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Design Thinking- an evolutionary process

I had the opportunity to attend the intensive masters class course ‘Practical Design Thinking’ offered by Laurea University of Applied Sciences. The course was taught by the energetic guest professor, Katja Tschimmel from Portugal. 

This blog provides insights about my learning during these days and my thoughts about the related material.

Design thinking is described “as a discipline that uses the designer’s sensibility and methods to match people’s needs with what is technologically feasible and what a viable business strategy can convert into customer value and market opportunity” (Brown 2008, P86). 

Fig: The Cubists

During these two days, I learned how the creative mechanisms of design thinking work and how we can use design thinking approach for problem solving. Out of all the methods under the design thinking umbrella, we learned the “Evolution 6^2” model, the Innovation and Design Thinking Model by Katja Tschimmel, which elaborates on the different set of tools needed for design thinking approach. We were divided into different groups and worked together through the different phases of this model to come up with an innovative solution for Laurea. Our group, ‘The Cubists‘ worked on a solution to connect design talent.

Fig: Evolution 6^2” model by Katja Tschimmel

In the first step, Emergence, we identify the opportunity by creating an Opportunity Mind Map and Intent Statement. The key here is fluency. You should mark down all the possible opportunities you can think of, without caring how absurd they are. As a group, we visualised our ideas in mindmap and marked down the opportunity in the intent statement.

Fig: Opportunity Mind Map

Step 2 is Empathy. It focuses on the external factors affecting design thinking and getting to know your users and context. The tools we learnt include Stakeholder map, Field Observation, Interview and Insight Map. Since design thinking follows the human centred approach, empathy with the end users becomes the most essential step (Kelley & Kelley 2013).

The Experimentation phase focuses on generating ideas and concept with tools including brain writing, idea clustering and idea hit list.  In idea clustering, we cluster our ideas from the mind map together, where as, in the idea hit list, we filter out the top ones. In their book “Creative Confidence” Tom and David Kelley (2013) state, “ The best kinds of failures are quick, cheap, and early, leaving you plenty of time and resources to learn from the experiment and iterate your ideas”. During this phase, we refine our thoughts and ideas and give them a meaningful direction. Any possible failures and restrictions are also detected in this phase and can be worked upon.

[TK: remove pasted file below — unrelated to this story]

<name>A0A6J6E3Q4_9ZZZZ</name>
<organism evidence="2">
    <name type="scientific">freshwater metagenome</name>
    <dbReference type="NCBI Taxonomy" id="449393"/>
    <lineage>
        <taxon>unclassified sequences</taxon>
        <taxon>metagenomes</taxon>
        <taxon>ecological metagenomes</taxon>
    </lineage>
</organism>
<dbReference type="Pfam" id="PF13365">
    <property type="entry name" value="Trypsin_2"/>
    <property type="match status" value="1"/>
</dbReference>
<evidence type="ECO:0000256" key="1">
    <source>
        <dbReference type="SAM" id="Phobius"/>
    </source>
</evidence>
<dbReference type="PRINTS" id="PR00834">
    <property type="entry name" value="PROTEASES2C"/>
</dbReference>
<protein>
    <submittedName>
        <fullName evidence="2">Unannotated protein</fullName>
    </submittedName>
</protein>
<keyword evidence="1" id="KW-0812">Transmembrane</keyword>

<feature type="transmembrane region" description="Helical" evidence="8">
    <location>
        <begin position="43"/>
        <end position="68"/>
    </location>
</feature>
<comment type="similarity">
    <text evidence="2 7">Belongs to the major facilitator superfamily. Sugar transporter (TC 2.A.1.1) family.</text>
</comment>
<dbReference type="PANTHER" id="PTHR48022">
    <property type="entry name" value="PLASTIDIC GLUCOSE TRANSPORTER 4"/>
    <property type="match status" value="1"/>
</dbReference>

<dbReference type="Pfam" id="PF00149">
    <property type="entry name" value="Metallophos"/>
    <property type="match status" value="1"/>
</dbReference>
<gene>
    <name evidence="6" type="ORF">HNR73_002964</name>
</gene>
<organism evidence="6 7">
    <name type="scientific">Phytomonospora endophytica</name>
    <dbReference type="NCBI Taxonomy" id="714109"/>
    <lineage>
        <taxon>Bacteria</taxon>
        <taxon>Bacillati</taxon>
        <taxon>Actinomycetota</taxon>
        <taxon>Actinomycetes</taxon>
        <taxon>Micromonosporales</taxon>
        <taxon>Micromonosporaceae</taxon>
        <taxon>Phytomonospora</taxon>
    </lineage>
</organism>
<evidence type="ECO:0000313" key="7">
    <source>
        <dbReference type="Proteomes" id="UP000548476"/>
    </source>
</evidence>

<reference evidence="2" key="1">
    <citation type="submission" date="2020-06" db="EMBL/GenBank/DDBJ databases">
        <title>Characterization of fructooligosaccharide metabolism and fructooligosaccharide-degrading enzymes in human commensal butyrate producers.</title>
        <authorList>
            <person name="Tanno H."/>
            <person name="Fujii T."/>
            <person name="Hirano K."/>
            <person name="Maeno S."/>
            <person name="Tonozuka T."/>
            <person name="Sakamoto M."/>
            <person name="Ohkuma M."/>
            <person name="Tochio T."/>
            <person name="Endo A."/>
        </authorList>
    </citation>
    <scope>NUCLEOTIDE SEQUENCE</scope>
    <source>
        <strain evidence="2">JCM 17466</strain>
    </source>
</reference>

The next step, Elaboration is in which we create rapid prototype. The idea here is to create a minimum viable product or MVP—representing the least amount of effort needed to run an experiment and get feedback (Eric Ries, author of The Lean Startup). During our course, we used Legos to demonstrate our idea and jotted down important feedback from other groups during the concept test phase.

Exposition provides tools to communicate our idea/solution to the wider audience. Our group visualised the business model and created a story board. In the end, we gave the elevator pitch for our solution to resolve the issue of connecting design talents to co-create service innovation in Laurea. 

Fig: Story Board

In my opinion, design thinking is an iterative learning process where you learn from every opportunity, experience and failure. Like a muscle, your creative abilities will grow and strengthen with practice. However, a lot of people lacks the courage and confidence to experiment something new.

Written by Naufal Khalid

References:

Brown, T. 2008. Design Thinking. Harvard Business Review, pp. 84-92. 

Kelley, D. & Kelley, T. 2013. Creative Confidence: Unleashing the Creative Potential Within Us All. Crown Business.

Tschimmel, K. 2019. Design Thinking. [lectures]. Held on 6-7 September. Laurea University of Applied Sciences.